Brought to you by James Wan, the creator of Saw (2004), The Conjuring takes a hairpin turn away from the essence of that gruesome flick, which leaves you squirming in your seat, to a spooky thriller, which leaves you breathless, and down right bone-chilled. The Conjuring was given an R rating by the MPAA simply based on the level of terror. Don’t go into this expecting any tits, swearing, or sexual tones at all. It’s scary—plain and simple. Instead of mints, the ushers should be handing out a fresh pair of undies to each patron after the show. Like, I’m not kidding guys. It’s fuckin’ scary. I had to see it twice, because the first time I went, I had my eyes covered the entire time. It was money well spent. Just wait until you see this demon. You’re going to cry for your mother. Everyone in the theater was curled up in their seat, peaking through fingers (except that guy behind me playing Candy Crush the whole time, who has no soul).

The Conjuring pays major homage to the horror genre of the 1970’s with references to themes and methods from The Exorcist (1973) and Amityville Horror (1979). The art direction is awesome—incredibly well crafted, producing new scares with an old school flavor. Alonso Duralde of The Wrap sums it up perfectly. “[It] doesn’t try to reinvent the tropes of horror movies, whether it’s ghosts or demons or exorcisms, but Fred Astaire didn’t invent tap-dancing, either.” We can appreciate its vintage tones, without calling it a copycat. It uses minimal digital effects, amazing set design, and strong performances to create a seriously beautiful horror film.

 

I think this film intrigued me so much because it goes against my entire thesis, that horror movies are generally based around broken homes, single parents, sexual deviants—people who are being punished by a particular terror for breaking away from the customary conventions of society. Despite the gore, dread, fear, and all around harshness we’ve grown to know and love about horror movies, they are, in many cases, meant to reflect conservative values. Just watch any horror movie, and you’ll see this. Trust me. But in The Conjuring, we don’t have this motive. They are just your normal, traditional family being terrorized by something evil, simply for being in the wrong place at the wrong time, and that’s something worth being scared about.

4/5 stars, ya’ll!

The To Do List (2013, Maggie Carey)

Recent high school grad, Brandy Klark (Aubrey Plaza), valedictorian of her class, perfect attendance record, captain of every non-athletic teams, and all of that other bull shit that qualifies someone as your stereotypical nerd, realizes it’s time to spread her legs and cash in that V-Card before she heads off to college. Being the SUPER dweeb she is, Brandy compiles a “To Do List” of any and all sexual activities she would like to master over the summer of ‘93, including the final objective: Fuck Rusty Waters (Scott Porter)—A co-lifeguard at the local pool where Brandy lands a summer job. Throughout the film, Brandy documents her sexual encounters with various young men, while taking on the advice of her two best friends, Fiona (Alia Shawkat) and Wendy (Sarah Steele), and her raging bitch sister, Amber (Rachel Bilson).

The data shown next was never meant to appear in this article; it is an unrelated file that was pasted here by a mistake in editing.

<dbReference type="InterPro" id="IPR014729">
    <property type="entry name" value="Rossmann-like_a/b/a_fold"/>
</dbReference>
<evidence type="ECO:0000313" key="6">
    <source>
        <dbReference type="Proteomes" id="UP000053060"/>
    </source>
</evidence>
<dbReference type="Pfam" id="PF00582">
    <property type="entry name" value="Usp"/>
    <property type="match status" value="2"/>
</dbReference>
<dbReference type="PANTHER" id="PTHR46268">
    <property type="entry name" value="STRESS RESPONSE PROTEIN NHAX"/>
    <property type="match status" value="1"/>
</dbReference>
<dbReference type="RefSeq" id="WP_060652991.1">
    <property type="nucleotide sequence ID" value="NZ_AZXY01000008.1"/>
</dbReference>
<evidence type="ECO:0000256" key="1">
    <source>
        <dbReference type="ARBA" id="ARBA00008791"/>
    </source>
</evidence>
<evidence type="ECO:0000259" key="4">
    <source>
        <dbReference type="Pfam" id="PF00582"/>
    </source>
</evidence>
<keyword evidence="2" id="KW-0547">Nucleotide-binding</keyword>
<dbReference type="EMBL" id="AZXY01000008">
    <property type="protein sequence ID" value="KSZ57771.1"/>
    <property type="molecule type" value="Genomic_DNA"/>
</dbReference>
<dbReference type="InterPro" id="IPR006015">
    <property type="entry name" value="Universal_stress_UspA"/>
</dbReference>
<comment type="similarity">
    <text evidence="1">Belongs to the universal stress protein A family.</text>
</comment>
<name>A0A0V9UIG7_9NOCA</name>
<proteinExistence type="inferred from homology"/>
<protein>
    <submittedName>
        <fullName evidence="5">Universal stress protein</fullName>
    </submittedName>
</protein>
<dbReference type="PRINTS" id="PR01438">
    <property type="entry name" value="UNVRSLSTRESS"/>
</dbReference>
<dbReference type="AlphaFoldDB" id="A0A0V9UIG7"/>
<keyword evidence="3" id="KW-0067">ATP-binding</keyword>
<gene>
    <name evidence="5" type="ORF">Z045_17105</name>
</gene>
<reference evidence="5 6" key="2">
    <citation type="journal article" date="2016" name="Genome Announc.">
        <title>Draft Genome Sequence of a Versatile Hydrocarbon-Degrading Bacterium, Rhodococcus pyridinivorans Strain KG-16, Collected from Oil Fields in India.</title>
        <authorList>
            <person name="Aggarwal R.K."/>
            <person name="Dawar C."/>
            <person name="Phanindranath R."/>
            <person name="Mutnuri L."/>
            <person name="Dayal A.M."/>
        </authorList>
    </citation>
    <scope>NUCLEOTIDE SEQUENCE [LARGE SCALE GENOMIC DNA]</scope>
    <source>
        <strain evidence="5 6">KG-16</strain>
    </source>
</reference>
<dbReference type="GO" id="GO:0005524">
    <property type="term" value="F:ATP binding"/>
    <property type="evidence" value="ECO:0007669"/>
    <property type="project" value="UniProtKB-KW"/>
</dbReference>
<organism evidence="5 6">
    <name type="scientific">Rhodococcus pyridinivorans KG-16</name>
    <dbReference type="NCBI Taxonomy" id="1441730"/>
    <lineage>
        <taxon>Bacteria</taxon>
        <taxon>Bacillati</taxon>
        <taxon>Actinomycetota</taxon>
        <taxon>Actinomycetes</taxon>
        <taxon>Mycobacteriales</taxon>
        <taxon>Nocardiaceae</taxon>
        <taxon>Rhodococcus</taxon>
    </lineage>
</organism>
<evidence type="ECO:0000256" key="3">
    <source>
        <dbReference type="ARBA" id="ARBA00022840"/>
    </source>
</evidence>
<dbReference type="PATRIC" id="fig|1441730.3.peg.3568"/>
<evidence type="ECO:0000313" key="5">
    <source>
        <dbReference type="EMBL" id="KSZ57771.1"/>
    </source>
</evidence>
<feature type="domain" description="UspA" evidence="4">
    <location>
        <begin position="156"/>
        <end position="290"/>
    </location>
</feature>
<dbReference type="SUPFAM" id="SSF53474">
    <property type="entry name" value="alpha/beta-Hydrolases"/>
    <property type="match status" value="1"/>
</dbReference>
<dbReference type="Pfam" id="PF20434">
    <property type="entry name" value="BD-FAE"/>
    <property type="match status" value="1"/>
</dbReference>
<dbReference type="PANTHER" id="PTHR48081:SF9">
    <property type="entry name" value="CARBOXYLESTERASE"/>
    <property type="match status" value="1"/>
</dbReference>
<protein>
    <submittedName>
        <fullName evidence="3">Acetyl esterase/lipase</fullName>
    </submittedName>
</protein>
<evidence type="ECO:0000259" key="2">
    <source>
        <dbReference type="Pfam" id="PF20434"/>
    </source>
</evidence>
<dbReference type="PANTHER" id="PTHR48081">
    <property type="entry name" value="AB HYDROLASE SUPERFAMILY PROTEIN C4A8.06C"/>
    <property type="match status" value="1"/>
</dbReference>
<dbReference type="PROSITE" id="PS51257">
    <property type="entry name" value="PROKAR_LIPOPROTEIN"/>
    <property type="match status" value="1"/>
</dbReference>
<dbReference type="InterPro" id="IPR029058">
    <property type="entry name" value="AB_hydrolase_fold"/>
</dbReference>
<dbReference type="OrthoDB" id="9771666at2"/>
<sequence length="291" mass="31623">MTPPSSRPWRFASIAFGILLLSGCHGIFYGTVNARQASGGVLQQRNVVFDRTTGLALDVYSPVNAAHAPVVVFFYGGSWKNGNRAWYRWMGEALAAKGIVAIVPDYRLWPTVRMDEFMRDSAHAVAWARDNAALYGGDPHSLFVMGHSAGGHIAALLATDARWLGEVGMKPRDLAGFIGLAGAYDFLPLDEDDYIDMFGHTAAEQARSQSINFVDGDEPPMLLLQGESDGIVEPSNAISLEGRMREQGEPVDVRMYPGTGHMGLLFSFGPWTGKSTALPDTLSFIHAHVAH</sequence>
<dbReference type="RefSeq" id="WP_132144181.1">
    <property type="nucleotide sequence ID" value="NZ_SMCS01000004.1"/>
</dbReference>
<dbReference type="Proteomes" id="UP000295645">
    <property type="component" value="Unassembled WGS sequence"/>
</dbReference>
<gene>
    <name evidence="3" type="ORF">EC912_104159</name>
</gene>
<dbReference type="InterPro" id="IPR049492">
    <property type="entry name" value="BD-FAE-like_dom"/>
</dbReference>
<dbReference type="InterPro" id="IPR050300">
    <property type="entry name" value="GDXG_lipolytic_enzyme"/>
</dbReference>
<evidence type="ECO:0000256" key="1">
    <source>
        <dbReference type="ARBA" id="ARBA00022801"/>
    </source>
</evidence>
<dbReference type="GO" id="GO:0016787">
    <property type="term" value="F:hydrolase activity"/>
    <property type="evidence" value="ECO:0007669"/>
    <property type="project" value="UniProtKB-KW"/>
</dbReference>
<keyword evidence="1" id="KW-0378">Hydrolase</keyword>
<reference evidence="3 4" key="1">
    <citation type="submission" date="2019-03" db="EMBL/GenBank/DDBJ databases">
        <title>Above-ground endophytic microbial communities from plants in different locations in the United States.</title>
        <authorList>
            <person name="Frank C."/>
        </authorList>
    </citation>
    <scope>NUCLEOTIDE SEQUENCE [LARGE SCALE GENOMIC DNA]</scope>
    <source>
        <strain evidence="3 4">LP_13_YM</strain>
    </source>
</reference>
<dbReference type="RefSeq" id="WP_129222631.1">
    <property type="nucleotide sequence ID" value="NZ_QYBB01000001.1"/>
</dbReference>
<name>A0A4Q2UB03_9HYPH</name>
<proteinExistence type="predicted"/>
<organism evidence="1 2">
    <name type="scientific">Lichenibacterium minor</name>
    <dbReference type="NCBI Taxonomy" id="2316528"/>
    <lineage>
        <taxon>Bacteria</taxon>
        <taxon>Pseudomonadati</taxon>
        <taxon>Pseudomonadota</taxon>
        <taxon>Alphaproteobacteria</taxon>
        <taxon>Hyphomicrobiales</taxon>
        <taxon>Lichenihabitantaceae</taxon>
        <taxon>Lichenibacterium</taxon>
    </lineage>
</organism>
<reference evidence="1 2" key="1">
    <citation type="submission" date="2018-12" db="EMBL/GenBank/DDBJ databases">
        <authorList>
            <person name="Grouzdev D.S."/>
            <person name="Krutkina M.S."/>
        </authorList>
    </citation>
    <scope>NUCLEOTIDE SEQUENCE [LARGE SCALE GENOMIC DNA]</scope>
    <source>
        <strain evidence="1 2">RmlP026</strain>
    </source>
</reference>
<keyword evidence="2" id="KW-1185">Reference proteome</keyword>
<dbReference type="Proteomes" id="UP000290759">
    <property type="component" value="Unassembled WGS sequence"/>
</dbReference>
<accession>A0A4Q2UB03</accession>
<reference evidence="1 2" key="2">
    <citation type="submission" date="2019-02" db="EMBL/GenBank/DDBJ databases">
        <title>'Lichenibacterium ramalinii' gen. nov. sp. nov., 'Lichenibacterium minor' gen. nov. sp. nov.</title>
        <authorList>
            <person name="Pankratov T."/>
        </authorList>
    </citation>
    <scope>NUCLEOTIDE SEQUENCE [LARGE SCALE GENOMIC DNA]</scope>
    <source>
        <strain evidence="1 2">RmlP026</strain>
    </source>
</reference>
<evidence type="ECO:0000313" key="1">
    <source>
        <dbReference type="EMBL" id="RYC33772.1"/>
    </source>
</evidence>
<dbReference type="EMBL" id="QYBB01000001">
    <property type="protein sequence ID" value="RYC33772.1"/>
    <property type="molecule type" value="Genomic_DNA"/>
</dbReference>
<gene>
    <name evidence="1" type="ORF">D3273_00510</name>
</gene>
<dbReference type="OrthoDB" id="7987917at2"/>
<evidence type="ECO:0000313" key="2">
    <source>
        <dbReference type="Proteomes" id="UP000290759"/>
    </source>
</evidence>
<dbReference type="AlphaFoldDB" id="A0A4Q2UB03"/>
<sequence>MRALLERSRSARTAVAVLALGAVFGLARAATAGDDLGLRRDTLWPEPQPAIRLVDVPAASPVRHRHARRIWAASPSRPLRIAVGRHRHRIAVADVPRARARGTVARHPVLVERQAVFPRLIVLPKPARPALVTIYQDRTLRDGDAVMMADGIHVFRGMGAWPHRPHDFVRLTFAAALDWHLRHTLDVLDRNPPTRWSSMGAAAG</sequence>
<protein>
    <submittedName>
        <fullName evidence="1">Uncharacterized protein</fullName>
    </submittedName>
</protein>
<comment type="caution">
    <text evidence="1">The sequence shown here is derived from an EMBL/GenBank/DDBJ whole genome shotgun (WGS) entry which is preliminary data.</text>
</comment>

It’s clear, that writer/director Maggie Carey put a lot of heart and passion into the movie, but perhaps targeted that passion in the wrong areas. The movie lands its small success with its little quips, random tangents, and its nostalgic 90s backdrop. But ultimately, despite its raunchy premise, plays it a little safe. Brandy’s “To Do List” fills up an entire wide-ruled page in her Trapper Keeper, but we maybe see her cross off a handful of these points. And because I have the maturity level of a thirteen year old boy, I was hoping for a wider peak into her sexual awakening. Just a few more things—maybe her first rim job, or Mississippi Hot Pocket [see urban dictionary]. Do over-the-pants hand jobs even count as sexual experimentation? Talk about amateur hour…

This movie isn’t some deep, dramatic piece about the trials and tribulations a girl goes through when losing her virginity. This is the 90’s. And sex isn’t a big deal anymore. Well, it is, but not really. Girls want to have sex, just as much as men do, and we’re finally seeing a somewhat female-style Superbad (2007) about a girl who just wants to get fucked before college, without having any kind of tone that conveys she’s a super emotional being, or where she is shone in a light that makes her look like a total slut. She’s just a curious girl, who doesn’t want to go off to college as a virgin. I also appreciate the fact that she and her two best friends aren’t incredibly attractive, but are still certainly gettin’ some. They’re just three average, teenage girls who don’t give a shit about feelings or commitment, and that’s kind of awesome. It was fun to see girls in this kind of role, where they aren’t being demeaned by men for their sexual behavior. They’ve got the upper-hand, they’re making all of the moves, and that’s okay. It’s rare to see this kind of material in such a light-hearted tone with absolutely no poignancy from a lady’s perspective.

The To Do List is your typical sex comedy that doesn’t quite hit its stride, but still crosses the finish line with its liberated ladies and its fun, nostalgic ambience that truly brings you back to that one summer of shame and youthful regrets.

2.5/5 stars from this gal!

- Casey Janney